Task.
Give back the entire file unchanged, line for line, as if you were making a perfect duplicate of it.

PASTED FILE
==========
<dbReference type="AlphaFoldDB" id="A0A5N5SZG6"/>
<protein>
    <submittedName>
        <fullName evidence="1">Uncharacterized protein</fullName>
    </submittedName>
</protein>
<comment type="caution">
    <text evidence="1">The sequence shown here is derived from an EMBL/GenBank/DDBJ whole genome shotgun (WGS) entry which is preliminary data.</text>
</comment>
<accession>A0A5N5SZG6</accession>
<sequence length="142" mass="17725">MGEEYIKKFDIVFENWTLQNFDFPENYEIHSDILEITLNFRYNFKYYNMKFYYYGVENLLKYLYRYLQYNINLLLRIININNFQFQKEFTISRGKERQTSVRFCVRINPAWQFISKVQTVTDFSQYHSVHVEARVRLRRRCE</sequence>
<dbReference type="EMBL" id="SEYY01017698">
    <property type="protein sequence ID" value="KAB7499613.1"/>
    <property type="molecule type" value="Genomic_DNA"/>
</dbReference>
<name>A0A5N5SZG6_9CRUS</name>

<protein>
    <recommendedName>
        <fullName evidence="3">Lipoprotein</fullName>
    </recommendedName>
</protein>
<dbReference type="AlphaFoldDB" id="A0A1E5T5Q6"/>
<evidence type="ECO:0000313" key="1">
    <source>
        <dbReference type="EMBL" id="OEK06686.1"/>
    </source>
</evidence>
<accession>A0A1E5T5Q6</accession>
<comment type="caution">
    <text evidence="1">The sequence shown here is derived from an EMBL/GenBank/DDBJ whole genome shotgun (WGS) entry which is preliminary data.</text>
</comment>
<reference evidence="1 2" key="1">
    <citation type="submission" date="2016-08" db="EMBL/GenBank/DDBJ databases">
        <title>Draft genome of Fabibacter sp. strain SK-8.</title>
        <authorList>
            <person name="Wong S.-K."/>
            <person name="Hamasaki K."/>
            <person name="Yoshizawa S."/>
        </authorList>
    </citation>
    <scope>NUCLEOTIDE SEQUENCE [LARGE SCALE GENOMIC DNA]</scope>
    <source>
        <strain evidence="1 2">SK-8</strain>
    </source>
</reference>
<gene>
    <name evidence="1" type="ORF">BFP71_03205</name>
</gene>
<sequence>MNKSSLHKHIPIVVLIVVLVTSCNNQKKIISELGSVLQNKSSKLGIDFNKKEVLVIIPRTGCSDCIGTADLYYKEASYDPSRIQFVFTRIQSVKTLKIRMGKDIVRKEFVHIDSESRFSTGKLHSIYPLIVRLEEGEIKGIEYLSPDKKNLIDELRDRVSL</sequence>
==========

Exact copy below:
<dbReference type="AlphaFoldDB" id="A0A5N5SZG6"/>
<protein>
    <submittedName>
        <fullName evidence="1">Uncharacterized protein</fullName>
    </submittedName>
</protein>
<comment type="caution">
    <text evidence="1">The sequence shown here is derived from an EMBL/GenBank/DDBJ whole genome shotgun (WGS) entry which is preliminary data.</text>
</comment>
<accession>A0A5N5SZG6</accession>
<sequence length="142" mass="17725">MGEEYIKKFDIVFENWTLQNFDFPENYEIHSDILEITLNFRYNFKYYNMKFYYYGVENLLKYLYRYLQYNINLLLRIININNFQFQKEFTISRGKERQTSVRFCVRINPAWQFISKVQTVTDFSQYHSVHVEARVRLRRRCE</sequence>
<dbReference type="EMBL" id="SEYY01017698">
    <property type="protein sequence ID" value="KAB7499613.1"/>
    <property type="molecule type" value="Genomic_DNA"/>
</dbReference>
<name>A0A5N5SZG6_9CRUS</name>

<protein>
    <recommendedName>
        <fullName evidence="3">Lipoprotein</fullName>
    </recommendedName>
</protein>
<dbReference type="AlphaFoldDB" id="A0A1E5T5Q6"/>
<evidence type="ECO:0000313" key="1">
    <source>
        <dbReference type="EMBL" id="OEK06686.1"/>
    </source>
</evidence>
<accession>A0A1E5T5Q6</accession>
<comment type="caution">
    <text evidence="1">The sequence shown here is derived from an EMBL/GenBank/DDBJ whole genome shotgun (WGS) entry which is preliminary data.</text>
</comment>
<reference evidence="1 2" key="1">
    <citation type="submission" date="2016-08" db="EMBL/GenBank/DDBJ databases">
        <title>Draft genome of Fabibacter sp. strain SK-8.</title>
        <authorList>
            <person name="Wong S.-K."/>
            <person name="Hamasaki K."/>
            <person name="Yoshizawa S."/>
        </authorList>
    </citation>
    <scope>NUCLEOTIDE SEQUENCE [LARGE SCALE GENOMIC DNA]</scope>
    <source>
        <strain evidence="1 2">SK-8</strain>
    </source>
</reference>
<gene>
    <name evidence="1" type="ORF">BFP71_03205</name>
</gene>
<sequence>MNKSSLHKHIPIVVLIVVLVTSCNNQKKIISELGSVLQNKSSKLGIDFNKKEVLVIIPRTGCSDCIGTADLYYKEASYDPSRIQFVFTRIQSVKTLKIRMGKDIVRKEFVHIDSESRFSTGKLHSIYPLIVRLEEGEIKGIEYLSPDKKNLIDELRDRVSL</sequence>